I was recently introduced to Zotero. The best way to describe Zotero is to allow it to describe itself:
“Zotero [zoh-TAIR-oh] is a free, easy-to-use tool to help you collect, organize, cite, and share your research sources. It lives right where you do your work—in the web browser itself.”
Zotero saves the articles collected, especially those from primary sources, and even helps put the works cited list together in its proper format. There is a bit of getting use to using the program because it is new; but once you get the handle on the situation it becomes almost second nature. It is well worth the effort to learn, especially since it is free and is much easier than trying to create an APA citation from memory.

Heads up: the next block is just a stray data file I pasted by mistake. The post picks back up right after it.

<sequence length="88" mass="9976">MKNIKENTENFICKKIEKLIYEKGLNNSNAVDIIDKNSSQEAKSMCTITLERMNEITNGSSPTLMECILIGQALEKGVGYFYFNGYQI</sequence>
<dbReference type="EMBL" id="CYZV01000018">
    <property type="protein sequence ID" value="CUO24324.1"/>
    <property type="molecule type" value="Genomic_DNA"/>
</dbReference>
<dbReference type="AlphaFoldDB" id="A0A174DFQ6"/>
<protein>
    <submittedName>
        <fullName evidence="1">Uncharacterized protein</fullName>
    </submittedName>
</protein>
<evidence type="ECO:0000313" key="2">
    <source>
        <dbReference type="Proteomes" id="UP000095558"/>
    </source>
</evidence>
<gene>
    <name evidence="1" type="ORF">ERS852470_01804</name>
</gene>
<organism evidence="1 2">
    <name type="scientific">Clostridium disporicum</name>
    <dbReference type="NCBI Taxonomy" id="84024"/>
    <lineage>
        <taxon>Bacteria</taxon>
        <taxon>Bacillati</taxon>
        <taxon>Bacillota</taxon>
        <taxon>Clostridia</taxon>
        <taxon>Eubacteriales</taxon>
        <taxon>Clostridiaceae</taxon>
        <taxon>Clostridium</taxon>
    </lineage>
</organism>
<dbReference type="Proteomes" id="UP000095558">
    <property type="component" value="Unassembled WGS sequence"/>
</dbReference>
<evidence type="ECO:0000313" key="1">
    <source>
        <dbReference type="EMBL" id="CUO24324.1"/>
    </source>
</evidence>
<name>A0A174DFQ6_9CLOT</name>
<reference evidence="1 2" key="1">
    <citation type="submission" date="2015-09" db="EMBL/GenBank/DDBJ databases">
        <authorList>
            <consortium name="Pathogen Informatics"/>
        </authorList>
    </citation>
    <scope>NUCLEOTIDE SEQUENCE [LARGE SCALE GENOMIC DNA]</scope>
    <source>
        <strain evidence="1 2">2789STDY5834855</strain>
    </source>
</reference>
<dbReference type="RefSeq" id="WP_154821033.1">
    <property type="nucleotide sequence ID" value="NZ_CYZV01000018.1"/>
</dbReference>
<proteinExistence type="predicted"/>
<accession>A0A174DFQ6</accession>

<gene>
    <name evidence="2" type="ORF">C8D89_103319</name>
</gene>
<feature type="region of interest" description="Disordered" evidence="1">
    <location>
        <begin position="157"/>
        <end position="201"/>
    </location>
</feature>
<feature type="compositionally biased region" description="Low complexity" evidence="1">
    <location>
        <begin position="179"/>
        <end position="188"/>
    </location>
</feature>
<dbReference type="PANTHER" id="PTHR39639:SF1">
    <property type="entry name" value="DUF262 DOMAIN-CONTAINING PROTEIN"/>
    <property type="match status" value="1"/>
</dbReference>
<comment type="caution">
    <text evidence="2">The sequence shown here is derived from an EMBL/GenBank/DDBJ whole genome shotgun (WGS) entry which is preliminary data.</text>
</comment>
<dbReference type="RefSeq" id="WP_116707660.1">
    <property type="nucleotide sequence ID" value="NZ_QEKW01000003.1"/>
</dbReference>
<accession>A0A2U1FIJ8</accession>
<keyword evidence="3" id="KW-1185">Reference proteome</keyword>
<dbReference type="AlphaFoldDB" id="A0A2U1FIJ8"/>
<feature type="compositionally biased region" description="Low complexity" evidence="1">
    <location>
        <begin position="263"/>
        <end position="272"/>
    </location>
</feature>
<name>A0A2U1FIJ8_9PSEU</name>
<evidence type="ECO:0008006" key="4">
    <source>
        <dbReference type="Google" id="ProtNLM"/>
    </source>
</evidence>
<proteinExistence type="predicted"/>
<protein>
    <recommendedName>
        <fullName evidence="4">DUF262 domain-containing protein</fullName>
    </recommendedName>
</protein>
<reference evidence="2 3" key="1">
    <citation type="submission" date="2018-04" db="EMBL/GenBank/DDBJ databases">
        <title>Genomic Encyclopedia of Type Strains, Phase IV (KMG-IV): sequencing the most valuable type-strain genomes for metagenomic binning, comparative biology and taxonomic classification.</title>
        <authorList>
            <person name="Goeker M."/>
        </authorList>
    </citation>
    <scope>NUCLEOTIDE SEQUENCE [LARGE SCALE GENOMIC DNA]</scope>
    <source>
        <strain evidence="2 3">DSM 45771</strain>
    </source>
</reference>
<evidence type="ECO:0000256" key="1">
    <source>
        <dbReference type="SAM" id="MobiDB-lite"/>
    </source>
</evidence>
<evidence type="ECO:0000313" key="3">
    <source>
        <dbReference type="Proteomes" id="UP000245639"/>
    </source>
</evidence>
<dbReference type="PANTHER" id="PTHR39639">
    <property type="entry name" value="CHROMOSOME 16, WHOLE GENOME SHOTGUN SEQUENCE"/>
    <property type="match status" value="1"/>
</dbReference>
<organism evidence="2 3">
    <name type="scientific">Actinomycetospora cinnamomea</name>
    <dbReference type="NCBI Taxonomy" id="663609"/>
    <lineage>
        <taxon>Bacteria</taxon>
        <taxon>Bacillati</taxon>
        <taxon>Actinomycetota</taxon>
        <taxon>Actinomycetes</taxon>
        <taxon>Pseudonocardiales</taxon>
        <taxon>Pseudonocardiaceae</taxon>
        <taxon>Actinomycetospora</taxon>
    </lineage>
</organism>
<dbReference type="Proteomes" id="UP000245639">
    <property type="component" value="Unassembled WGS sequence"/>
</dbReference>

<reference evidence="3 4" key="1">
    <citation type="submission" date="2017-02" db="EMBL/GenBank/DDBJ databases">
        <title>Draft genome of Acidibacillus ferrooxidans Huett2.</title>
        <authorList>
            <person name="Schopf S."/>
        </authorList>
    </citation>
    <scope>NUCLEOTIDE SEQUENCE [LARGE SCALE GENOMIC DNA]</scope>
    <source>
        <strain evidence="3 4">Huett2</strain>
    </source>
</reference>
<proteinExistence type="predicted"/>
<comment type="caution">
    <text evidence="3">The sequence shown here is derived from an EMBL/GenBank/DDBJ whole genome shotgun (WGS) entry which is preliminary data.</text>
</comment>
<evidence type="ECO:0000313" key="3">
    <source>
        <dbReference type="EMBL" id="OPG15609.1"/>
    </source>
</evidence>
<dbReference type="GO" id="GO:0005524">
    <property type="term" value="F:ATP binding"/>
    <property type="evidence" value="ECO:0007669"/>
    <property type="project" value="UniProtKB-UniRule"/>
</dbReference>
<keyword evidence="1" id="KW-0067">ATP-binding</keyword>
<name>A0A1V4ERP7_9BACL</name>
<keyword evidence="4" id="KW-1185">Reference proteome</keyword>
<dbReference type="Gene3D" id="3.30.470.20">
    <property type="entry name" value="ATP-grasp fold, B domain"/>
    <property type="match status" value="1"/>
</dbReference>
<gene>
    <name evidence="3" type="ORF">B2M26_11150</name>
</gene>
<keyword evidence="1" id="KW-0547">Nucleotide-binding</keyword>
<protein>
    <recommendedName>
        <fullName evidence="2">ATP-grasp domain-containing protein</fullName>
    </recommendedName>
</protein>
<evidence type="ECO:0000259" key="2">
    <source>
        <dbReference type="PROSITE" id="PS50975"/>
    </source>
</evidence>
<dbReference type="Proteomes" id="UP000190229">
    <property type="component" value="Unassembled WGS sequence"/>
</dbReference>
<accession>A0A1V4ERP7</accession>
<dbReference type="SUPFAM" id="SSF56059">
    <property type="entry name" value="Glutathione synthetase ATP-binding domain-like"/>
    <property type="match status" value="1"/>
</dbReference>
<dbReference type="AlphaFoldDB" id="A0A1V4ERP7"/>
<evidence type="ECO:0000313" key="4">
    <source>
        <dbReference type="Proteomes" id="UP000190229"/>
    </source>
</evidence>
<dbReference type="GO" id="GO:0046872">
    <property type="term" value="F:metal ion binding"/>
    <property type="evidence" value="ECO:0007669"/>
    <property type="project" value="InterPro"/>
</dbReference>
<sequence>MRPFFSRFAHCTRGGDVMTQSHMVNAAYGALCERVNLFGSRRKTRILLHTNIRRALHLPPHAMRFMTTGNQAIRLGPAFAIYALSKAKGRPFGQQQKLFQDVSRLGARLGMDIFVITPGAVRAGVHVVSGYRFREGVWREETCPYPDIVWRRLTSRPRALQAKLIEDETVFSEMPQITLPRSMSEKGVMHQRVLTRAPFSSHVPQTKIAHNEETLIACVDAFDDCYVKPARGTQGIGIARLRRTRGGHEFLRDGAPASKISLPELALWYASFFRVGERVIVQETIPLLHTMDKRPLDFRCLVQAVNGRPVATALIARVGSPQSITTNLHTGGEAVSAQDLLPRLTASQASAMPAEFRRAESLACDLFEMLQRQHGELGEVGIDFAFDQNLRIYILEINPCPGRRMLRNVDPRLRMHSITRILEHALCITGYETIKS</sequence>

There are plugins for Zotero that allows it to work with Microsoft Office and OpenOffice, which I have downloaded so I could play around with all the features that Zotero has to offer. It is a pleasant move from the now antiquated approach to note cards and also allows more freedom for solid internet research. I have since used Zotero for other things and find it very useful.
There are other items I have used for research including Diigo. Diigo is a little more user friendly for general research and can be used with tablets and various browsers. However, you might have to put a little more effort into the APA works cited page.